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An artist's concept shows a pulsar -- the rapidly spinning corpse of an exploded star. The explosion crushed the star's core and caused it spin rapidly. As it spins, it beams radio waves and other forms into energy into space, creating "pulses" of energy. Pulsars were discovered in 1968. [NASA/Dana Berry]
Graduate student Jocelyn Bell was using a radio telescope to study the mysterious objects known as quasars when she discovered a new mystery object. She detected a signal -- a pulse of energy that repeated every 1.3 seconds. It came from the same spot in the sky, day after day. She ruled out interference from the ground or from orbiting satellites. Bell and her advisor, Anthony Hewish, thought that perhaps the signal came from an alien civilization. So they playfully designated the object LGM-1 -- LGM for “Little Green Men.”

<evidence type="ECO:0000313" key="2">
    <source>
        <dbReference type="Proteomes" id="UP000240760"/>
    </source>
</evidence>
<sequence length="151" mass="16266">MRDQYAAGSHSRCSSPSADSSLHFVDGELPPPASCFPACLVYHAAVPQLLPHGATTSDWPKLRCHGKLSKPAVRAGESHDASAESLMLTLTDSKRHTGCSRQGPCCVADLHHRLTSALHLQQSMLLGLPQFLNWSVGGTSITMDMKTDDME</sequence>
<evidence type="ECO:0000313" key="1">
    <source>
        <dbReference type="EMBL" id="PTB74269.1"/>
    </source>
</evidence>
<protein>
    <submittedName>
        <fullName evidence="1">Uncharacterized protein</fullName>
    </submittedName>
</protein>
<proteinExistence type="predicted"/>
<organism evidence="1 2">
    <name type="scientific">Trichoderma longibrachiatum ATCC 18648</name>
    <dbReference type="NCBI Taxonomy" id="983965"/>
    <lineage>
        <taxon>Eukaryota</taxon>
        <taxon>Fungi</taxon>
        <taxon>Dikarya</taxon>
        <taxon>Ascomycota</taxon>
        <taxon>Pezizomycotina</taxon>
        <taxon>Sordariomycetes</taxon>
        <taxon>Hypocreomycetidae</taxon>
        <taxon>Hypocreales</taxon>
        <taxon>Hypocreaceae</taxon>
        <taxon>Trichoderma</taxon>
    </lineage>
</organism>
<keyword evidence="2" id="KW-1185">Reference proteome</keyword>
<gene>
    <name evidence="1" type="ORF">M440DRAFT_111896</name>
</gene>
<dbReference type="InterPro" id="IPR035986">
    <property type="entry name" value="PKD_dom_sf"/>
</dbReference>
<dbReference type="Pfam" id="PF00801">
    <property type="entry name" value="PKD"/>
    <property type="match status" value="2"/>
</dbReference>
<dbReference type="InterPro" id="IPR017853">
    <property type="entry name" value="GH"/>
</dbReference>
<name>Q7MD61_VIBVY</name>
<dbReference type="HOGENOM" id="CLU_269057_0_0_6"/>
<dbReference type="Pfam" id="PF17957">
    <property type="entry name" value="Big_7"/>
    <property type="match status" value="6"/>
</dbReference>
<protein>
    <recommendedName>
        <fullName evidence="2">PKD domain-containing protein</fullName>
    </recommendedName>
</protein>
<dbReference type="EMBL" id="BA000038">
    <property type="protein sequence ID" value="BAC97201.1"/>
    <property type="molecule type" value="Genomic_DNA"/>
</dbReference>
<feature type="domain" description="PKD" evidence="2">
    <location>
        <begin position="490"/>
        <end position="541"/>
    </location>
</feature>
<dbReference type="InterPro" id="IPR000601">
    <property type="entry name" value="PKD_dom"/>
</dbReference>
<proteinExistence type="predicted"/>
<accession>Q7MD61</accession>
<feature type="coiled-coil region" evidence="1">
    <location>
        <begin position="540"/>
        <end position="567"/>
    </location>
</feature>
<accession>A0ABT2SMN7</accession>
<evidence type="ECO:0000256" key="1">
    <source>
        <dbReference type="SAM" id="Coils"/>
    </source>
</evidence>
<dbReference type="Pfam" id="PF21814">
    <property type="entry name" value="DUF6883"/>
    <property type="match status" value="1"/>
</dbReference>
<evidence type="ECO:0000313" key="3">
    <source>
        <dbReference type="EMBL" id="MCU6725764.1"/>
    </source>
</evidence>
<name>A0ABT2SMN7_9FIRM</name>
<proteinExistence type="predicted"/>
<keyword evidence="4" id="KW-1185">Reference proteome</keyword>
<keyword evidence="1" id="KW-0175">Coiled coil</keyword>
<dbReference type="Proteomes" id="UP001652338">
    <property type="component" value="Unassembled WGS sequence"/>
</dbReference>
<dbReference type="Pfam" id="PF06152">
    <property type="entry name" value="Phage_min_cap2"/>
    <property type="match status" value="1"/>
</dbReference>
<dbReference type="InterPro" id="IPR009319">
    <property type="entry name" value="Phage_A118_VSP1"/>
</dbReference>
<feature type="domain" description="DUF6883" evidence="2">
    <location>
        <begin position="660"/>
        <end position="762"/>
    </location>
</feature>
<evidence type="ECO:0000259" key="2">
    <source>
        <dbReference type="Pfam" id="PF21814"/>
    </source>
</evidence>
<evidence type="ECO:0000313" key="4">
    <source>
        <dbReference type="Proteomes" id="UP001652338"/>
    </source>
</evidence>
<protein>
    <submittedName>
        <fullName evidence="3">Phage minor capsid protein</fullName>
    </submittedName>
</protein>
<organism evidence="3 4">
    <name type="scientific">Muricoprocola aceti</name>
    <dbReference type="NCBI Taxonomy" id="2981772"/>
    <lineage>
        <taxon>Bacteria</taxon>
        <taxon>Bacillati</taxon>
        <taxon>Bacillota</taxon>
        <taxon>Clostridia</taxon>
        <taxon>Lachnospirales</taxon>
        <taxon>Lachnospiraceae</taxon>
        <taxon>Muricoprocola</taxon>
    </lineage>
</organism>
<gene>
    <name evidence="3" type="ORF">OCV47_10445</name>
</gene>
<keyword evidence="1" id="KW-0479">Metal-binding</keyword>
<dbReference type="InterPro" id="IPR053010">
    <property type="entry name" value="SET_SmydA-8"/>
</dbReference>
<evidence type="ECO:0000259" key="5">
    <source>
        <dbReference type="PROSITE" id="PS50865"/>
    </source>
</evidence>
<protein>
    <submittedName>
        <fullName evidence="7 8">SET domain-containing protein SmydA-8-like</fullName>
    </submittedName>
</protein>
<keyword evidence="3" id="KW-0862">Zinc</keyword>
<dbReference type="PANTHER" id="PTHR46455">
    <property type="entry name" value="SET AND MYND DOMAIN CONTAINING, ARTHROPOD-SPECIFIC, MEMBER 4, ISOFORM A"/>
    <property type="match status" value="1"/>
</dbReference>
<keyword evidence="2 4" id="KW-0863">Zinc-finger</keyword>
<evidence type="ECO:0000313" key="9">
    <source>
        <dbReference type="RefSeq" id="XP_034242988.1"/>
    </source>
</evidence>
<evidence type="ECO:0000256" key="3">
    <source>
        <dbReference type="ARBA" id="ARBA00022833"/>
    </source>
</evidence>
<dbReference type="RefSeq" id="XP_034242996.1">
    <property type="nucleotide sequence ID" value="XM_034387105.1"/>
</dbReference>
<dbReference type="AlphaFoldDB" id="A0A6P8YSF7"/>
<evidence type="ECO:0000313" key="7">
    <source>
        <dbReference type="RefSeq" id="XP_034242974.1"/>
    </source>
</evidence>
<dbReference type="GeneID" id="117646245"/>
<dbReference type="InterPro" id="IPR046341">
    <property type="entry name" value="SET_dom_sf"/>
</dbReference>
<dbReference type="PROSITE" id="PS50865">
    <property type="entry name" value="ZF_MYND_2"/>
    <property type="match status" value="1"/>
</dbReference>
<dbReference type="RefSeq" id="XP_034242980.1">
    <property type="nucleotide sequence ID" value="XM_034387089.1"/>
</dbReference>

By the time they published their findings 40 years ago yesterday, they’d ruled out that possibility. In part, that was because they’d found three similar objects in different parts of the sky.
But just because it was natural didn’t make their discovery any less mysterious. Other astronomers joined the hunt for these pulsing objects, and within months they’d found a bunch of them. Most thought that they were the collapsed remnants of stars, but no one could figure out how they were beaming pulses of energy into space.
The answer came from another astronomer, Thomas Gold. He surmised that “pulsars” were rapidly spinning neutron stars -- objects that had been predicted but never seen. As they rotated, they beamed out pulses of energy like a lighthouse -- beacons marking the death sites of stars. More about that tomorrow.